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How to Invest

So you've decided to begin investing.

You've been reading up on investment advice and stock picks, but most things you read already assume you know what you're doing.

The problem is… you don't.

It can certainly be overwhelming when you first decide to invest. There are so many options to choose from — like mutual funds, bonds, ETFs, options, individual stocks.

And there's a lot to consider and take into account before you even decide on an investment strategy.

Investing isn't like gambling — just throwing your money in the slot machine, pulling the lever, and hoping to come out with more than you put in… It's a lot more complicated than that, and it requires much more knowledge. Even though some of it's chance, there will always be factors you can't anticipate or control, your strategies and decisions are the main factors behind your success.

Get to Know Yourself

The first thing to do isn't to get to know the market — it's even more basic: Get to know yourself.

This means taking into account not only your own reactions and tendencies, but also your investment needs, goals, and capabilities.

First, consider your personality and how that could play into your investments. If you would panic after any loss in your portfolio, it may be wise to stay away from high-risk investment strategies. If, however, you would remain steady and wait for a rebound, or take time to review the company information and issues surrounding the drop, you might not fare too poorly with something a bit more risky.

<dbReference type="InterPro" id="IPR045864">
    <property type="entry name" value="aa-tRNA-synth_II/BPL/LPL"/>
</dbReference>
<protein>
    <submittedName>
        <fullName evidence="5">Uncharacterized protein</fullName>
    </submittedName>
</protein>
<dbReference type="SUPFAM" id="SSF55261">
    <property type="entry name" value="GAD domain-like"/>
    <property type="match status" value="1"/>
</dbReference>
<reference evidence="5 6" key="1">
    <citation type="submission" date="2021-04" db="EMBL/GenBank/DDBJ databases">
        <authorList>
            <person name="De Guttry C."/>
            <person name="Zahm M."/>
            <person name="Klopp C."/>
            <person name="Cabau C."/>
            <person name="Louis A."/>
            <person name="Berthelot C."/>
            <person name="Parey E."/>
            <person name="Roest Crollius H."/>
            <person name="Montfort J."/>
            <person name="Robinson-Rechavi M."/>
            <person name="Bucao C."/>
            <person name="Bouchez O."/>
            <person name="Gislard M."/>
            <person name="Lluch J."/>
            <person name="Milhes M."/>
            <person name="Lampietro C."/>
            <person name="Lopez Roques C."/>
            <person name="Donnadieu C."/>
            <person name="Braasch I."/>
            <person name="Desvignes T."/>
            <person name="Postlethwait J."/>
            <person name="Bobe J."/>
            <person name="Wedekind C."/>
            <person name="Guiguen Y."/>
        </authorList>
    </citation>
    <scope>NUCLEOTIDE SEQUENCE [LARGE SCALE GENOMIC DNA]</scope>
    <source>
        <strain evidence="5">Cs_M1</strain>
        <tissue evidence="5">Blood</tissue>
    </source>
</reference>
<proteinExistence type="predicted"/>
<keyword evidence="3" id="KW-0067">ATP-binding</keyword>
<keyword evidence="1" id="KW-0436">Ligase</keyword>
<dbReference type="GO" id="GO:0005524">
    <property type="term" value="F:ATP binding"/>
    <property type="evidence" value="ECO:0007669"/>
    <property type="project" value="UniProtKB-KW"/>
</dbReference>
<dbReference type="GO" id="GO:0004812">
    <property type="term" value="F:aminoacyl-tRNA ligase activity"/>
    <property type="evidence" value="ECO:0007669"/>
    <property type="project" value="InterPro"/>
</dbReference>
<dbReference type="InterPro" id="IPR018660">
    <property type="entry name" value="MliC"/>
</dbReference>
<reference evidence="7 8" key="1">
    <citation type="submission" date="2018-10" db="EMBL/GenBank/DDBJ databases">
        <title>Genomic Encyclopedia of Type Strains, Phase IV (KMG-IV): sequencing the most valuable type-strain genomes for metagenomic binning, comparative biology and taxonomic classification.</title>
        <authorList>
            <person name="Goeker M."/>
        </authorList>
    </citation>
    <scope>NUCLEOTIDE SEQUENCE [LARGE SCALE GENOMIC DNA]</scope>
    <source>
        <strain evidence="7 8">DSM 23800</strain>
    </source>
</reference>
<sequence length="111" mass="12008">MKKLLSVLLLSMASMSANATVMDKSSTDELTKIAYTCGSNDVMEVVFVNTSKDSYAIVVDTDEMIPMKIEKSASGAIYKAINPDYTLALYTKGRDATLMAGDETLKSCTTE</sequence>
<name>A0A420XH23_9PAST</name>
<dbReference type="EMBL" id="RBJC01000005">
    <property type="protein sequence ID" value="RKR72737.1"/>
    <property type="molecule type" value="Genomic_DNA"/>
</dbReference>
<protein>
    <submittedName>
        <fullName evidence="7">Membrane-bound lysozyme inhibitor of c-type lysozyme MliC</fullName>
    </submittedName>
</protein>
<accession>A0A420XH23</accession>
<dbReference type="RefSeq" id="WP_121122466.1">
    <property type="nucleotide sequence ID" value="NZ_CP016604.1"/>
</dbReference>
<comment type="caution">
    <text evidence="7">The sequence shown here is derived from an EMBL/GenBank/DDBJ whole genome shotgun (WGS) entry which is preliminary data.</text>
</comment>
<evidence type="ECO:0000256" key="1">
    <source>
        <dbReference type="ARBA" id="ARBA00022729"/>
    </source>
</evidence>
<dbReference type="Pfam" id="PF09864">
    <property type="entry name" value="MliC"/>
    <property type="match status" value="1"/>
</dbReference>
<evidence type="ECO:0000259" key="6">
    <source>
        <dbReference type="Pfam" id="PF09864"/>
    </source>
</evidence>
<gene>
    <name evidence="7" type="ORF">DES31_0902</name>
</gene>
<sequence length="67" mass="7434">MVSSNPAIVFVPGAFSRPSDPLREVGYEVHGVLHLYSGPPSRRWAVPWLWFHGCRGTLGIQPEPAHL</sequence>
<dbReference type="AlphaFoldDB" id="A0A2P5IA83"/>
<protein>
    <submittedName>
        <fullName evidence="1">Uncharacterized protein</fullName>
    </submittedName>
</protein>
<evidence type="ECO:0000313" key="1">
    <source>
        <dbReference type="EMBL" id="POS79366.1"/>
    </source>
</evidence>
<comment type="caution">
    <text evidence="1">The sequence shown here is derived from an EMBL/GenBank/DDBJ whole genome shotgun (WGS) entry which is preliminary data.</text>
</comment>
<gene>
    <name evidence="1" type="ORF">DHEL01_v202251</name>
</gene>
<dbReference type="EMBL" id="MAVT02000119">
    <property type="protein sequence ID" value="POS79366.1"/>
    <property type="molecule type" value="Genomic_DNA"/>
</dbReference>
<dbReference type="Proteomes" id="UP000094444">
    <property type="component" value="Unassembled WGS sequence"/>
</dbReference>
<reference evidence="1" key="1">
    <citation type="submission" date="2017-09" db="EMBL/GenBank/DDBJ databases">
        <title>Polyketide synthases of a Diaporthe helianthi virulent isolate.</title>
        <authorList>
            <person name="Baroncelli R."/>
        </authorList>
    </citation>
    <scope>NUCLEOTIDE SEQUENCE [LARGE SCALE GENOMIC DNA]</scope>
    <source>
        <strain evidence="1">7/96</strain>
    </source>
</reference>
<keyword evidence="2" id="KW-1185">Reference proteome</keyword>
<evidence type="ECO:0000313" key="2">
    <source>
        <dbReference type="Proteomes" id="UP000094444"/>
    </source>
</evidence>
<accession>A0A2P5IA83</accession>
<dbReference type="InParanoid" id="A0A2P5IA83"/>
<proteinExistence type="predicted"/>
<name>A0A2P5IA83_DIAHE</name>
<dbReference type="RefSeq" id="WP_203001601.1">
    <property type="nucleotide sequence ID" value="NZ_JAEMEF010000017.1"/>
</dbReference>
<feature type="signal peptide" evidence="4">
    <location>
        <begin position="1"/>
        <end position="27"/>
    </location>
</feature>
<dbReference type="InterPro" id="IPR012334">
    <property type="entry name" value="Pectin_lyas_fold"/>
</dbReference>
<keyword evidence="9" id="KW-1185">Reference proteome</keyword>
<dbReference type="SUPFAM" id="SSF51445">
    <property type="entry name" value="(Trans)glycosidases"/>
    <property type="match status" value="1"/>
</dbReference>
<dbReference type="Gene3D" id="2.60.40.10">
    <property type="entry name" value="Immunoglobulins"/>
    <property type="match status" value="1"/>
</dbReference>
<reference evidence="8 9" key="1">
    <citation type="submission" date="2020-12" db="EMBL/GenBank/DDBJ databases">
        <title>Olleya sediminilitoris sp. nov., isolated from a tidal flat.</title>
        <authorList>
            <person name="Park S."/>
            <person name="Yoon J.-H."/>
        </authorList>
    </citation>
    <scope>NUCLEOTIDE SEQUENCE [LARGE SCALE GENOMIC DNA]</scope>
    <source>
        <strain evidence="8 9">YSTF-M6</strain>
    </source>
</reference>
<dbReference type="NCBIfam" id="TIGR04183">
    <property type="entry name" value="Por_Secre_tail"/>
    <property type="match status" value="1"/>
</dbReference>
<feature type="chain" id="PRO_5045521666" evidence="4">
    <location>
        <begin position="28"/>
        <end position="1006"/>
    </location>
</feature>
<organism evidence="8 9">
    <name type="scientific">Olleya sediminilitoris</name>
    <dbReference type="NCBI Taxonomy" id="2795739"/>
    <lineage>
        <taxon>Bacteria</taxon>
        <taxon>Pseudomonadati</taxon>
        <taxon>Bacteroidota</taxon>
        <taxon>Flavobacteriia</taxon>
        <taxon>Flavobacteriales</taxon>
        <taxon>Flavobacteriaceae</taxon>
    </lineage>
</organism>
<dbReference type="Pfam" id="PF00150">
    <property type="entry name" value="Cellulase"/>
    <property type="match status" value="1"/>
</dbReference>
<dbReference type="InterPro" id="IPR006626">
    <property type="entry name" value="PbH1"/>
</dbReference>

You are probably choosing to invest for a particular reason. But don't think of investing as a get-rich-quick scheme. If you do, you're likely to make  high-risk decisions that won't be a good choice for your portfolio.

Even billionaire investors like Warren Buffett and George Soros think of investing as a means by which to stay where they are, or save and gradually build wealth. This mentality will help you make more informed, wiser choices.

So second, consider your goals: Are you saving for retirement? Setting aside money for a child's education? Looking to save up for a house or a car? If you set out clear goals for your investments, you can more easily tailor them to your needs.

The third thing to do is make yourself aware of your situation — and what that means for your finances. Being married with children puts you in a different financial boat than if you're single and don't have financial dependents. It will also control how much you are able to safely invest. You don't want to risk it all in the hopes of growing your wealth quickly and greatly. Be aware of your capabilities.

Do you have a lot of outstanding debt? Debt is another thing you must consider when investing. If you have high-interest debt and plan on investing before you pay it off, you might not be as satisfied as you anticipate. The odds are low that the return from your investment is going to surpass a high interest rate, so plan on settling those debts before investing, not after — otherwise, you could become buried in even more debt.